China lowers AU telecoms prices: Downer


Former foreign affairs minister and Huawei non-executive director Alexander Downer has warned the government not to turn its back on China and its technology companies, stating that China is keeping telecoms technology prices lower.
Last month, it was revealed that the government had banned Huawei from winning tenders for the National Broadband Network (NBN) on the advice of the Australian Security Intelligence Organisation (ASIO). It has been speculated that the ban was associated with the fact that Huawei's president Ren Zhengfei is a retired major of the Chinese People's Liberation Army.
Speaking at the Communications Day 2012 Summit in Sydney this morning, the former foreign affairs minister, who was appointed to the director role in Huawei last year, said that during his time in the Howard government, he had sought to foster Sino-Australian relations, but that the current Gillard government has moved away from this.
"The catchcry of Australian foreign and international economic policy has been engagement with Asia. I must say to you, I don't hear that language much anymore. I'm not sure this country is quite so focused on engagement with Asia as it has been in the past, and I think that is an enormous mistake," he said.
He said that it is also a mistake to believe that communist China is like the former communist Soviet Union, in wanting to export its political beliefs. Instead, he said that the Australian telecommunications industry has a lot to thank China for, with telecommunications prices declining over the last few years in stark contrast to the rise of the consumer price index.
"Without China, the costs of our telecommunications would be very much higher than they are," he said. "One of the reasons we have affordable telecommunications is that it is imported from China."
He pointed to Huawei being the top applicant for patents in 2008, and said that if Australia closes itself off to China for investment, it would also close itself off from these new technological developments.
"Huawei spends 10 per cent of its revenues on research and development, and 45 per cent of its employees are involved in research and development," he said. "China isn't just a place where labour is cheap. China is importantly increasingly becoming a source of intellectual property.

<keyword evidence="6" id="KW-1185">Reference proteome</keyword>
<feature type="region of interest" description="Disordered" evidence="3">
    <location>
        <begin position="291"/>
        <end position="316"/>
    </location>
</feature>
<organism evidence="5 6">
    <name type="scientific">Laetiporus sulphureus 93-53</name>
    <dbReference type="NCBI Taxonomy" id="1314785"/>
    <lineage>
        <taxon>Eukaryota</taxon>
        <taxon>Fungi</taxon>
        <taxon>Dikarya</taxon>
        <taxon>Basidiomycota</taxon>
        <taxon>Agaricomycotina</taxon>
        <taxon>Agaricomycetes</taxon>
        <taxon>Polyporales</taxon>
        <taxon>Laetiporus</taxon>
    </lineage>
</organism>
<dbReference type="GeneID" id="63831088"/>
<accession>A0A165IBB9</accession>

"[China has a] reputation for stealing intellectual property, but in recent times China itself has become one of the great bastions in the world of research and development," he added.
Downer said that if Australia wants to be an open economy, then it is important that Chinese corporations be allowed to invest in Australia, and Australia needs to "transmit the right sort of message".
"Not to be transmitting a message that somehow we are paranoid about Chinese investment, but it's all well and good for a range of other countries to invest in our country."
He said that Australia has to have a different relationship with China than other Western countries, because of Australia's location in the Asia-Pacific region, and to treat China as an enemy would be disengaging with our region.
"The rise of China [is] the great geopolitical change of your lifetime," he said. "The challenge for Australia is how are we going to manage this change?"
Downer said that Huawei has just accepted the government's decision on the NBN tender ban and has moved on, but he stressed that Huawei is different from other Chinese companies in that it is not owned by the Chinese Government, with shares in the company held by its employees.
"One of the things that interested me about Huawei is that it is a private company, and it is part of a new China, a new Chinese economic model where you're getting private companies in direct competition with state-owned enterprises."


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